250 NSW Doctors Apply to Become Euthanasia Practitioners

Religious aged care providers say VAD will become an ‘intolerable corruption’ to the service.
250 NSW Doctors Apply to Become Euthanasia Practitioners
Smoke haze is seen over Clovelly cemetery on December 10, 2019 in Sydney, Australia. (Mark Kolbe/Getty Images)
Alfred Bui

Over 200 doctors in New South Wales (NSW) have signed up to receive permission to conduct voluntary assisted dying (VAD) for incurable patients.

This comes as VAD will officially become legal in the Australian state from Nov. 28.

In May 2022, NSW became the last Australian state to legalise VAD after the state parliament ratified a relevant bill following a long period of heated debate.

Under the law, adult patients who have at least one advanced and progressive disease or illness and are likely to die within six months while enduring intolerable suffering can apply to receive VAD.

However, the patients must have the mental capacity to make the decision and act voluntarily without pressure or duress when applying for the procedure.

In late September, NSW Health held a conference to provide information about VAD to around 700 healthcare workers and community members in preparation for the law to take effect in November.

At the conference, healthcare workers listened to the experience of VAD experts from other states and learned about the process of becoming an authorised VAD practitioner.

NSW Chief Health Officer Kerry Chant told the Sydney Morning Herald that around 250 clinicians had signed up for the state’s VAD program.

The process will involve mandatory training that every doctor has to go through.

However, Ms. Chant noted that there were strict eligibility requirements for participants and that her department would only accredit senior clinicians.

At the same time, the chief health officer said one of the challenges to the VAD program was to ensure that the procedure was available to regional and rural patients.

“Voluntary assisted dying will be a lawful option, but we are also trying to make it clear that we are embedding it with end-of-life care,” she said.

Religious Healthcare Providers Offer Life-Affirming Choices

As the VAD law is about to take effect in November, NSW health authorities will require all healthcare operators in the state to provide the procedure to patients if they require it.

This has resulted in strong objections from Christian-related health organisations as they find that the requirement contradicts their religious belief.

According to a report (pdf) by Sydney Diocesan Services, the Anglican Archbishop had established a working group to consider whether Anglican health service providers, such as Anglicare Sydney, could follow the state government’s requirements without violating its theological principles.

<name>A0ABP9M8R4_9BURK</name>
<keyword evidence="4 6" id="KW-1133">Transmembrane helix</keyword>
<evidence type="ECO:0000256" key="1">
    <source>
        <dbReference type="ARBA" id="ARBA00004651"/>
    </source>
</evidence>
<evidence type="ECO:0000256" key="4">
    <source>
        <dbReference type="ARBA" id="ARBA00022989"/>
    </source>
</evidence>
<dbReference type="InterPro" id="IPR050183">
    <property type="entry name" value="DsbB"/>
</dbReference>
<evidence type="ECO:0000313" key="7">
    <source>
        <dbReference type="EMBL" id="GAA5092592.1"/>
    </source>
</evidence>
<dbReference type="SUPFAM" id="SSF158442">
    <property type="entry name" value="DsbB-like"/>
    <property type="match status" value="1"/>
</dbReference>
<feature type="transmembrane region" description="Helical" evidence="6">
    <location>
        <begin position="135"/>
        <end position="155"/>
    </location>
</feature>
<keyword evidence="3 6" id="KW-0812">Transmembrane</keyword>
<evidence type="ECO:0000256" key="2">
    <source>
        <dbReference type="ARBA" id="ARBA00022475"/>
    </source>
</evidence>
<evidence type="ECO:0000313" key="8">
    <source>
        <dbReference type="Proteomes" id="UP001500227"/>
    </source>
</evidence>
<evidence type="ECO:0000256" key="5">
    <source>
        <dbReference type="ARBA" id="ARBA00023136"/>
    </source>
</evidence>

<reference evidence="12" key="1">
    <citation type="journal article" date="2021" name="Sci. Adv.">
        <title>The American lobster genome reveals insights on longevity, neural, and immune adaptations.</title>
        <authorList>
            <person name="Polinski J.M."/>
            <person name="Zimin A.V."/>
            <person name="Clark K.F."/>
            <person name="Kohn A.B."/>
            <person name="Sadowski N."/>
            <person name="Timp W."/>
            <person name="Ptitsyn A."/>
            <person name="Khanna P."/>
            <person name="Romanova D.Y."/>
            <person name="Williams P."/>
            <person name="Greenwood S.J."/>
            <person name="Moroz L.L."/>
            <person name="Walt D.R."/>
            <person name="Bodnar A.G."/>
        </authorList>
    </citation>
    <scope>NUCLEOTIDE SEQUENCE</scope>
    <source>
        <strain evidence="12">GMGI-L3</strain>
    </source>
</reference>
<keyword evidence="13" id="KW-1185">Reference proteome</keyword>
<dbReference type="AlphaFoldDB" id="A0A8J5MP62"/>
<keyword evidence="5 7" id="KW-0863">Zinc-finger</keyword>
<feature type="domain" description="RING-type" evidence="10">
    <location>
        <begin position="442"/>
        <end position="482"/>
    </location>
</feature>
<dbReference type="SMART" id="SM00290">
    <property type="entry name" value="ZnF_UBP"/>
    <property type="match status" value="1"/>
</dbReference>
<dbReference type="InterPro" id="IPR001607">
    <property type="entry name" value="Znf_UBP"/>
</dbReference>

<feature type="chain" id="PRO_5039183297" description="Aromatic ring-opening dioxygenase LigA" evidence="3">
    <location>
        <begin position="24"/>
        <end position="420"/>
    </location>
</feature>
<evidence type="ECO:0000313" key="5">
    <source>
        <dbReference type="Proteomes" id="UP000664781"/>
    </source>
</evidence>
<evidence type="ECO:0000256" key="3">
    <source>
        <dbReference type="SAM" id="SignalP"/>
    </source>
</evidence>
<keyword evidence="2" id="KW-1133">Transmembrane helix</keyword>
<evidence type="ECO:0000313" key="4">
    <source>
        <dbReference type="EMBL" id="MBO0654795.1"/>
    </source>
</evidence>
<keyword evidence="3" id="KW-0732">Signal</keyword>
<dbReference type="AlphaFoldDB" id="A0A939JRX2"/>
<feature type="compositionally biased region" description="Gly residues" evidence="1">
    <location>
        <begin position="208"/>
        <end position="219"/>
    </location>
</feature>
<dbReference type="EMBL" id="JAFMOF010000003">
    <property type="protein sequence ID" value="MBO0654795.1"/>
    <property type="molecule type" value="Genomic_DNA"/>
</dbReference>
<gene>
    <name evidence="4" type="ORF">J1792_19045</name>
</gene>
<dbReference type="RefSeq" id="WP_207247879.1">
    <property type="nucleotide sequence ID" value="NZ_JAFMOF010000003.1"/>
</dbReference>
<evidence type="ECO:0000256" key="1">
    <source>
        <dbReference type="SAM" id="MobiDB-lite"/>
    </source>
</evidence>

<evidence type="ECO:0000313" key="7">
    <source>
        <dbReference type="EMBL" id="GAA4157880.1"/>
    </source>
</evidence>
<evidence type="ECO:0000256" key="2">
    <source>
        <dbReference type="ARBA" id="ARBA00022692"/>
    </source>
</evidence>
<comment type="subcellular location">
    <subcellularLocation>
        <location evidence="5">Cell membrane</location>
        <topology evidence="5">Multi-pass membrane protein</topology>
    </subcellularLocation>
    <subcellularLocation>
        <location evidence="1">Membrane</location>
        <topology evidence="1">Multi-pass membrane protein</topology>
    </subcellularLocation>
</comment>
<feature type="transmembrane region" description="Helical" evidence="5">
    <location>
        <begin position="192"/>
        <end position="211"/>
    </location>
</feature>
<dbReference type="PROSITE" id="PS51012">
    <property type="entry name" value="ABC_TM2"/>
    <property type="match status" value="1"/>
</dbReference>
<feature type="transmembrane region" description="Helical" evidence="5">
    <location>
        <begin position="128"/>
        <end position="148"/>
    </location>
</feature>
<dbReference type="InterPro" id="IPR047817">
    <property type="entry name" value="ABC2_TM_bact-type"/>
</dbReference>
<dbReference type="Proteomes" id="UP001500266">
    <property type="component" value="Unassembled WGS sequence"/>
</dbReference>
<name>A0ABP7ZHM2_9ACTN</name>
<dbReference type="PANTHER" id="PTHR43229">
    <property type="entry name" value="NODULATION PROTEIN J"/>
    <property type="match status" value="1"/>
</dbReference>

Following the working group’s findings, the board of Anglicare Sydney decided not to provide VAD at its residential aged care homes.

Anglicare updated its resident/service agreements and contracts to confirm that the healthcare operator would not provide direct VAD services.

It also prohibited its staff from initiating discussions, providing information or taking any active part in a resident’s VAD process.

“Anglicare Sydney will offer and support life-affirming choices for residents and provide chaplaincy support to residents and their family/friends, respecting their right to choose, thereby supporting them with maintaining their dignity through respecting their choice if and when a VAD decision has been made,” the report said.

The report also warned that church-run facilities might have to exit the healthcare industry due to concerns that VAD could become so morally corrupt.

“If Anglicare continues in Residential Aged Care at this time, it should be recognised that the existence of VAD may well become an intolerable corruption to the service, thus precipitating the need for withdrawal from residential aged care provision in the future,” the report said.

Meanwhile, Catholic Health Australia also decided to take a minimal compliance approach to VAD laws in NSW.

“VAD is not consistent with the care we provide. As a result, our NSW members will not facilitate VAD at any of their facilities,” a spokesperson told the Sydney Morning Herald.

While the spokesman said Catholic Health Australia staff would respond in “a respectful and compassionate manner” to patients demanding VAD, he noted that the healthcare operator would not change the end-of-life care provided to those patients.

Alfred Bui is an Australian reporter based in Melbourne and focuses on local and business news. He is a former small business owner and has two master’s degrees in business and business law. Contact him at [email protected].
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